# set of odd integers proof

• Feb 24th 2010, 02:21 PM
james121515
set of odd integers proof
I am working on a simple set theory proof involving the definition of odd numbers, and so far I've done one containment. I would guess that if thiss is correct, then the other containment would be equally simple. Does this look alright so far?

$\mbox{If }A=\{x \in \mathbb{Z}~|~x = 2k+1\mbox{ for some }k \in \mathbb{Z}\}$ and $B=\{y \in \mathbb{Z}~|~y=2s-1\mbox{ for some }s \in \mathbb{Z}\}$, prove that $A=B$

$\mbox{\textbf{Proof.}}$ Let $x\in A$. then $\exists~k \in \mathbb{Z}\mbox{ such that }x=2k+1$. Equivalently,
$\Longrightarrow x=2k+1+1-1$
$\Longrightarrow x=2k+2-1$
$\Longrightarrow x=2(k+1)-1$

Since $k \in\mathbb{Z} \Longrightarrow k+1 \in \mathbb{Z}$ $x = 2(k+1)-1 \Longrightarrow x \in B$. Therefore, $A\subseteq B$
• Feb 24th 2010, 02:36 PM
Plato
Quote:

Originally Posted by james121515
I am working on a simple set theory proof involving the definition of odd numbers, and so far I've done one containment. I would guess that if thiss is correct, then the other containment would be equally simple. Does this look alright so far?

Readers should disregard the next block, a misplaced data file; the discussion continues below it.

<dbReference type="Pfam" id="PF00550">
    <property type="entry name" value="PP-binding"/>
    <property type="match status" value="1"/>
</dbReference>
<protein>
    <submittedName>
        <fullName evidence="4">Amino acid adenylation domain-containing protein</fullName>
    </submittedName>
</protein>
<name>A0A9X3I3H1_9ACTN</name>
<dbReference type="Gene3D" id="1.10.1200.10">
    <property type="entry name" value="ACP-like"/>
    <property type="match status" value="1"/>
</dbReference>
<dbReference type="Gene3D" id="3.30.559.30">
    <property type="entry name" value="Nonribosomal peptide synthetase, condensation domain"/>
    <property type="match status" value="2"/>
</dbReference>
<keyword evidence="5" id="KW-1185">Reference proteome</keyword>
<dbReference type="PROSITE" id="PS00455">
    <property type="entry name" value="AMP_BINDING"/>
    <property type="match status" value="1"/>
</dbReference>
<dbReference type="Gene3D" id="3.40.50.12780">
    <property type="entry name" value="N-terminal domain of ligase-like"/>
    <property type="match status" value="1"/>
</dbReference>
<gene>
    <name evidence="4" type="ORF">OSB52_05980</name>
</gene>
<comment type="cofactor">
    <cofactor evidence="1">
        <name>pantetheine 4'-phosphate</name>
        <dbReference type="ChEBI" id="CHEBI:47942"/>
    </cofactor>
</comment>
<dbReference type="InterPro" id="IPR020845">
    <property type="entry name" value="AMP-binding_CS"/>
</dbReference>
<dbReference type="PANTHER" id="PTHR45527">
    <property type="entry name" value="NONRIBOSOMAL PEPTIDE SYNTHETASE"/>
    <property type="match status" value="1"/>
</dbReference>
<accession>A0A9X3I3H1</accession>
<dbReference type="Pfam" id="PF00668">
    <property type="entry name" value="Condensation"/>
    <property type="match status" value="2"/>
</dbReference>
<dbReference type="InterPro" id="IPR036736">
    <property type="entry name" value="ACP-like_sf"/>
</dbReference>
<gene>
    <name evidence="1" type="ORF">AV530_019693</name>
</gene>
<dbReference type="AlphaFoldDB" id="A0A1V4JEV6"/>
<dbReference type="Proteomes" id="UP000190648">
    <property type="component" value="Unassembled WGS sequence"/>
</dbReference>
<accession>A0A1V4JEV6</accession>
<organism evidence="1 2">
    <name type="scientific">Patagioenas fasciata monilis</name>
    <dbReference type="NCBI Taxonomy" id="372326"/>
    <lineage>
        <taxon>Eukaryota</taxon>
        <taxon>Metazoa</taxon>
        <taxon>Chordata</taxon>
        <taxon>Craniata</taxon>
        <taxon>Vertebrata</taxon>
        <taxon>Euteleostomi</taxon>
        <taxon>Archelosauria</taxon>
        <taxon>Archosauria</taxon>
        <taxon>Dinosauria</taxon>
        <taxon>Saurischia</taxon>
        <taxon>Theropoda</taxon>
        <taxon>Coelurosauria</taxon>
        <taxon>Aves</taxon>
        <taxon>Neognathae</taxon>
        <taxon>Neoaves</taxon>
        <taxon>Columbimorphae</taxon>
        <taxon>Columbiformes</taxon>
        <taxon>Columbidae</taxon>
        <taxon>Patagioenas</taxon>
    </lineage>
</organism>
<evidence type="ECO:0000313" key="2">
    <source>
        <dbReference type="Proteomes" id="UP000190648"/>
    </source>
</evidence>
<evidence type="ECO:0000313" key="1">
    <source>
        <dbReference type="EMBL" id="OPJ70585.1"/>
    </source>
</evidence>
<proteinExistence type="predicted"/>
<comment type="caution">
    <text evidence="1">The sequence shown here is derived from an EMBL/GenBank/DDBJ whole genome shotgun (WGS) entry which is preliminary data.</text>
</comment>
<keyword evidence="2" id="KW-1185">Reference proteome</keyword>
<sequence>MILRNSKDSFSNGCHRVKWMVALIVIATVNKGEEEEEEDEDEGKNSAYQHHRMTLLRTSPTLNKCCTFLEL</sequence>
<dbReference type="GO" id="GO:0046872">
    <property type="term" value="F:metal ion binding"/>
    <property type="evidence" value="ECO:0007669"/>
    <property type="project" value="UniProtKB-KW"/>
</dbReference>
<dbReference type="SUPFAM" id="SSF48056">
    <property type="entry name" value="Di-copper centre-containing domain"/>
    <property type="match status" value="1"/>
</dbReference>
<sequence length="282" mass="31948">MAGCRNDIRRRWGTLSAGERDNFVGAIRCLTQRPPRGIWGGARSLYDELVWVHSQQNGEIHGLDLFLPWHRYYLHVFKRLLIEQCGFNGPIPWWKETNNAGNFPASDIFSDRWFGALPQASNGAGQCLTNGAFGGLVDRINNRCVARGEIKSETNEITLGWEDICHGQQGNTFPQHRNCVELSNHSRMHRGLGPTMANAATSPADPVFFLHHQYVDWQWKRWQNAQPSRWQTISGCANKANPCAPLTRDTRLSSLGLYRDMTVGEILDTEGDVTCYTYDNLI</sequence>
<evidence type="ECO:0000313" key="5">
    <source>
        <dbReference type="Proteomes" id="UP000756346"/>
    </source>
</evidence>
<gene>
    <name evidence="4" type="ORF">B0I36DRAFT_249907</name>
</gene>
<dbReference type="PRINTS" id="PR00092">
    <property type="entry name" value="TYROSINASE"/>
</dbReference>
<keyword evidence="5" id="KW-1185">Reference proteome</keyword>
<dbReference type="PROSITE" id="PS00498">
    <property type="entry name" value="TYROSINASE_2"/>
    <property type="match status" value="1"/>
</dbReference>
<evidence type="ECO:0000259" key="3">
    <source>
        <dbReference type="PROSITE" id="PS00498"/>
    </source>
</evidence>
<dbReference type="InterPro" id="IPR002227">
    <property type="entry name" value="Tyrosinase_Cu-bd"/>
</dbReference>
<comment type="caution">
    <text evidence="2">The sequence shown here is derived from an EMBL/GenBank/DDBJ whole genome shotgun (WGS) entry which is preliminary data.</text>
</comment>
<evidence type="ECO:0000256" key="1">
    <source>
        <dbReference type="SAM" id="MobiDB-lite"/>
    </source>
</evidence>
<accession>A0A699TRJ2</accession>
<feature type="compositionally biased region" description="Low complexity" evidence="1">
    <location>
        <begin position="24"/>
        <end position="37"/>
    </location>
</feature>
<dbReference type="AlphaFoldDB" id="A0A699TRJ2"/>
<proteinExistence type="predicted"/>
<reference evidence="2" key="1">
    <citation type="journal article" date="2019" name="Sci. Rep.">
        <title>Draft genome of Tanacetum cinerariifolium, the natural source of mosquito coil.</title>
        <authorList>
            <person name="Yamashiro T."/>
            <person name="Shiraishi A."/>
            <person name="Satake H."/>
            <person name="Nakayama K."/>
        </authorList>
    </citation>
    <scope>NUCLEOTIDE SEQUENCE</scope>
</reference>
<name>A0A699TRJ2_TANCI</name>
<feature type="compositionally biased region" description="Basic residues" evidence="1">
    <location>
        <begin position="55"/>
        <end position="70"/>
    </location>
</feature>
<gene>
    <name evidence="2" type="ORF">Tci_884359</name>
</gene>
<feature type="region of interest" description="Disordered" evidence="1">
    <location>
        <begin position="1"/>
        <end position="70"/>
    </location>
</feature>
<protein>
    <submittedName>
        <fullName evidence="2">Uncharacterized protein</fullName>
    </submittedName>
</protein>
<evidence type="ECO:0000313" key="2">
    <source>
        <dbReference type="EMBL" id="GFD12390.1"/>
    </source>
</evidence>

$\mbox{If }A=\{x \in \mathbb{Z}~|~x = 2k+1\mbox{ for some }k \in \mathbb{Z}\}$ and $B=\{y \in \mathbb{Z}~|~y=2s-1\mbox{ for some }s \in \mathbb{Z}\}$, prove that $A=B$

$\mbox{\textbf{Proof.}}$ Let $x\in A$. then $\exists~k \in \mathbb{Z}\mbox{ such that }x=2k+1$. Equivalently,
$\Longrightarrow x=2k+1+1-1$
$\Longrightarrow x=2k+2-1$
$\Longrightarrow x=2(k+1)-1$

Since $k \in\mathbb{Z} \Longrightarrow k+1 \in \mathbb{Z}$ $x = 2(k+1)-1 \Longrightarrow x \in B$. Therefore, $A\subseteq B$

That 'way' is correct.
By symmetry you are done.

$x=2k+1=2(k+1)-1$
• Feb 24th 2010, 09:36 PM
james121515
Thanks for your response.

So you are saying that due to symmetry, there is no need to show the other "right to left" containment due to symmetry?

-James
• Feb 25th 2010, 08:21 AM
Plato
Quote:

Originally Posted by james121515
Thanks for your response.

So you are saying that due to symmetry, there is no need to show the other "right to left" containment due to symmetry?

$x=2k+1=2(k+1)-1$
There is the symmetry.